Also, the bigger, heavier and taller equipment envisioned for 450 entails new considerations for installation, movement and maintenance.  Making sure these issues don’t detract from the other cost saving achievements is a key consideration for facilities planning.  G450C representatives will review the status of component lift analysis currently underway. The solutions potentially alter fab facilities dimensions, tool engineering and service regimes.

450 TechXPOT

The SEMICON West 450mm Transition Forum covers the latest updates from those closest to the action.  The event occurs on Thursday, July 11 at the South Hall TechXPOT located in Moscone Center.  Paul Farrar, general manager of Global 450mm Consortium will provide an update and status on G450C. Hamid Zarringhalam, executive vice president, Nikon Precision, will review the challenges and status of 450mm lithography — which is shaping up to be one of the most uncertain yet critical 450mm planning considerations. Chris Richard, a partner at PricewaterhouseCoopers, LLC will talk about “Improving Semiconductor Equipment Vendor Profitability during the 450mm Transition.”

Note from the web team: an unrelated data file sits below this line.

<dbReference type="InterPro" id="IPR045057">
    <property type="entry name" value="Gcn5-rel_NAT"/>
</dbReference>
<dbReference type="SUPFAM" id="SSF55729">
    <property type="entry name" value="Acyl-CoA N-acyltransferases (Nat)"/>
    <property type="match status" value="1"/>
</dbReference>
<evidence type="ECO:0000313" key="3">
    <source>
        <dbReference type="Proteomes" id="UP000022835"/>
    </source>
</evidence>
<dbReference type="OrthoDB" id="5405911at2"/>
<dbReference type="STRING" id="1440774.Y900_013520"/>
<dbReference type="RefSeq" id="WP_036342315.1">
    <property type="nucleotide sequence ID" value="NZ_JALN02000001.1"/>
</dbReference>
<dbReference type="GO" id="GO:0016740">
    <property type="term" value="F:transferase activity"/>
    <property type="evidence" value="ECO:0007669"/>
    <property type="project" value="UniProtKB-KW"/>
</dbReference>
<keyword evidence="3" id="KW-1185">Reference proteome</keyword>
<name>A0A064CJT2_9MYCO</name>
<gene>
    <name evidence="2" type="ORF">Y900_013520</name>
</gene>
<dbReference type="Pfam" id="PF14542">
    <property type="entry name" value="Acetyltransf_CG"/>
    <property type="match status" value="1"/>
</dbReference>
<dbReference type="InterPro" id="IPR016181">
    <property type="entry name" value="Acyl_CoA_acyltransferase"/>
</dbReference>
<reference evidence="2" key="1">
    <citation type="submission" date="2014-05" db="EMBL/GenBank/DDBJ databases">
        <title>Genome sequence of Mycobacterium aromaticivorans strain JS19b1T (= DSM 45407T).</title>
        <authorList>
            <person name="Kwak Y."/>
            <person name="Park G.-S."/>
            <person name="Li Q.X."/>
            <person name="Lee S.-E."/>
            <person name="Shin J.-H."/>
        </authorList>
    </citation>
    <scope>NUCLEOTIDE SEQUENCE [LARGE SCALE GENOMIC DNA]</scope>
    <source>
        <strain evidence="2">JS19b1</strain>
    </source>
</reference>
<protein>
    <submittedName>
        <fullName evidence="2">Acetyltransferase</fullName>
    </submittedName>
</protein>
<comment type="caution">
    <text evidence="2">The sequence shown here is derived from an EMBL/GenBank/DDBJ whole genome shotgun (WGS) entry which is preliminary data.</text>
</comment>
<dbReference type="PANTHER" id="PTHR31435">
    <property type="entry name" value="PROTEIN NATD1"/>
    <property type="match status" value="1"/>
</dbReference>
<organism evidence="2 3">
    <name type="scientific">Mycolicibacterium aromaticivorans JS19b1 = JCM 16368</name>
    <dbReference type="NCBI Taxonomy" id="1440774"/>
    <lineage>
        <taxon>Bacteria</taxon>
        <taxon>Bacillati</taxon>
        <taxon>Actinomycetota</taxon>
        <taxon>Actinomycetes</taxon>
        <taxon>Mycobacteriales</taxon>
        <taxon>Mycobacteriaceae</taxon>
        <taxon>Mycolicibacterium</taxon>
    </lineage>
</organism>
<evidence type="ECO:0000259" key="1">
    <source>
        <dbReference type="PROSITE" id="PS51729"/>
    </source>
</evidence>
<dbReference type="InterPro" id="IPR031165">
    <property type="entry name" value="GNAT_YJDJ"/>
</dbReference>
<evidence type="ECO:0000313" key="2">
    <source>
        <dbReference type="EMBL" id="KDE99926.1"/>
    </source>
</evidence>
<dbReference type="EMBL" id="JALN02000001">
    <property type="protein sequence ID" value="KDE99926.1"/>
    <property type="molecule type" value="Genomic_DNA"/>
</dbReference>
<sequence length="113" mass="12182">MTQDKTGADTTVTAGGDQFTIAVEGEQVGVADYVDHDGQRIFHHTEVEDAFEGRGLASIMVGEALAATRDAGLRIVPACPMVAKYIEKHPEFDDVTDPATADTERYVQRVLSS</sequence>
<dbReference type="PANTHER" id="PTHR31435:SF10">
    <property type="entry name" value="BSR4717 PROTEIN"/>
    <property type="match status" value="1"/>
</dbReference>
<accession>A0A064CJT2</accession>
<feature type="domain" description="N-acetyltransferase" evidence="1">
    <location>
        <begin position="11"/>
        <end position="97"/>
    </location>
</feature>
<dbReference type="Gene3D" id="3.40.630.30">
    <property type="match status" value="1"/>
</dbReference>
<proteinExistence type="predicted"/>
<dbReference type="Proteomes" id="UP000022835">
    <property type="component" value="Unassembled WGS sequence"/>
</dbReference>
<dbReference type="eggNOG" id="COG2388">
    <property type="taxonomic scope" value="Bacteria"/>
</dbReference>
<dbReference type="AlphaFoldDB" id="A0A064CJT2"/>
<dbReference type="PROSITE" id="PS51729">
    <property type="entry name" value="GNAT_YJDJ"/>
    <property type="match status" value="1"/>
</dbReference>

Then, SEMI will host a discussion among the world’s foremost 450mm tool experts from leading equipment companies.  The discussion panel will include: Kirk Hasserjian, corporate vice president, Silicon Systems Group, Applied Materials, Inc., Brian Trafas, Ph.D., chief marketing officer, KLA-Tencor; Mark Fissel, vice president, 450mm Program, Lam Research Corporation; and Akihisa Sekiguchi, Ph.D., vice president and general manager of SPE Marketing, Tokyo Electron Limited.  We have a few provocative topics to review with panel members.  If you have questions or topics you want addressed by those at the front line of the 450mm transformation, feel free to send us your suggestions.